Bridget Wireduah Addo (Bri Wireduah) is an amputee who loves to create awareness about differently abled people, and also support less privileged people with the same challenges. Bri’s condition was congenital, so she has been a below-knee amputee all her life.
According to Bri, being an amputee isn’t the easiest thing but it’s not the worst fate ever either. She revealed that she was fitted with her first prosthetic limb when she was 10 months old, and her parents did not hinder her from being active because of her condition.
“They let me crawl around like a normal baby and at just 11 months old I was walking! Took me just a month to learn to walk with a new prosthesis. And I was quite on the heavy side but still managed to carry my weight,” she said.
“Imagine how much I’d have been delayed if I’d been held back. We need to encourage amputees to be active not tell them to sit down,” she added.
The restrictions she faced
Bri was born in the UK and started her education there before moving to Ghana with her parents. She continued her primary education at Soul Clinic International School and later had her senior high school education at St Mary’s Senior High School.
She recounted how she was restricted from participating in sporting activities in school because of her condition even though she really wanted to.
“I remember in upper primary and JHS, I was always asked to stay out of PE [Physical Education] when I was just as capable of participating. I’d get dressed in my PE uniform every week, and every week I was kicked out and told to sit down.”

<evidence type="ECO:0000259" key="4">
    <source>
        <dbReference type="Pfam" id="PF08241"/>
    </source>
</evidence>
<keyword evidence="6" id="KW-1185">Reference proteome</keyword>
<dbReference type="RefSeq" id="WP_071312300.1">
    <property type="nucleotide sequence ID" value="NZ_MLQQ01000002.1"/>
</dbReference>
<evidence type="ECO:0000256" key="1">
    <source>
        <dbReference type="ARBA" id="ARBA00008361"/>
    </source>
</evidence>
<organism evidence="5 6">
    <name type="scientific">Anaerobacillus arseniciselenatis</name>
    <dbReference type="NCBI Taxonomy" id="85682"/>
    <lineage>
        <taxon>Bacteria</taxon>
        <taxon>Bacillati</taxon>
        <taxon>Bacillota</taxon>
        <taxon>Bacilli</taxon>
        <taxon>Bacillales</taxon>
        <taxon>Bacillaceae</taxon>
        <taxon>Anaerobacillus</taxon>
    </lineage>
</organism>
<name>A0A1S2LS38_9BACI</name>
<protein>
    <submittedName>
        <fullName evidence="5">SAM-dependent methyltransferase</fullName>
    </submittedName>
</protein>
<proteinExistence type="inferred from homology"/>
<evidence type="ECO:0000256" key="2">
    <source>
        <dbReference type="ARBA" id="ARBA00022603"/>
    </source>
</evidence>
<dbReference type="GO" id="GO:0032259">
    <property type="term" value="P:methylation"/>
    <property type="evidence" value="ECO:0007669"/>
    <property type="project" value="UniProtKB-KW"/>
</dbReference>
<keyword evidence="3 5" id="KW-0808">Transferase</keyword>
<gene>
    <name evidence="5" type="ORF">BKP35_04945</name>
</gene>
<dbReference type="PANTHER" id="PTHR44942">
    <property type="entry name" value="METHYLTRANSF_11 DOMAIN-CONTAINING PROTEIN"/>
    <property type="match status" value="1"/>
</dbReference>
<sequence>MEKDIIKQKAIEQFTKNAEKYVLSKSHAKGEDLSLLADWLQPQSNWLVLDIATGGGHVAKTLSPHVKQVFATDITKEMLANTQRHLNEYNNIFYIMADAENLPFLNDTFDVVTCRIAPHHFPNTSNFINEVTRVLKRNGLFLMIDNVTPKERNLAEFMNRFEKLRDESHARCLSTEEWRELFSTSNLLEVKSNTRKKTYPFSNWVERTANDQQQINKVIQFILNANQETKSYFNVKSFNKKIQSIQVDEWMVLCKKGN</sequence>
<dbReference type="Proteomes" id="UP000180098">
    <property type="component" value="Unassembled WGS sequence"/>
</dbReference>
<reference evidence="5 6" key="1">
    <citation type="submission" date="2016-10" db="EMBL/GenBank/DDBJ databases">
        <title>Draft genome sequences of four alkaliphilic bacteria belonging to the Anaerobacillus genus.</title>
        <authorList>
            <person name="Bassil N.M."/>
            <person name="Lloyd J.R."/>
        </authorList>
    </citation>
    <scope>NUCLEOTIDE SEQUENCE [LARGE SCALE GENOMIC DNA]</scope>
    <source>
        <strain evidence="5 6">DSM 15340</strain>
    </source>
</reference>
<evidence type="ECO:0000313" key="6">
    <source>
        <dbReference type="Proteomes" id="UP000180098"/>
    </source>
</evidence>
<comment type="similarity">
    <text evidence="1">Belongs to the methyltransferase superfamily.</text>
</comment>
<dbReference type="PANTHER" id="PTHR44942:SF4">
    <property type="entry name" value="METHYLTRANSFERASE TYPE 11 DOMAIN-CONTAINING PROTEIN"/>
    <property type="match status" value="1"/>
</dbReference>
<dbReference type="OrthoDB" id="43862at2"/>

“It sucked! I was always so embarrassed and really wanted to play tennis and basketball etc with everyone else.”
“In SHS, I’d sneak out to the field with my crazy classmates and we’d at least get some small jogging done before our PE madam would come out and tell at me for trying to create problems for her by coming out for PE. Madam would get super frustrated and would sometimes accuse me of trying to kill her with my antics! The expression on her face! Those were fun times!”
The role her parents played
According to Bri, the reaction of her teachers whenever she tried to engage in physical activities “was quite funny” because of how she was raised by her parents.
As a toddler, my parents would take me to the playground every single day and encourage me to get on the monkey bars and other climbing stuff. Though I’m sure it was just to ease my climbing itch so I’d stay out of their wardrobe, which was my personal climbing wall.”
“The thing is my parents didn’t let me be lazy, they didn’t treat me differently and they made sure I was walking perfectly well. My dad was like a drill sergeant or something and we always went on walks… You get driven to school only in the morning… After school, we’re walking home. Whines went unheard.”
“I was taught to ride a bike and yi yi styles on it. I was made to understand I could do anything… and I did. Whenever I fell down or off something no one would pick me up… especially mum. She’ll just say sorry, get up. And as a rule, no crying until you get up and dust yourself off. By that time the crying has switched off. So all that really helped me master my prosthesis,” she added.
Bri further revealed how influential her mother still is in getting her to undertake physiotherapy to deal with the complications that come with being an amputee.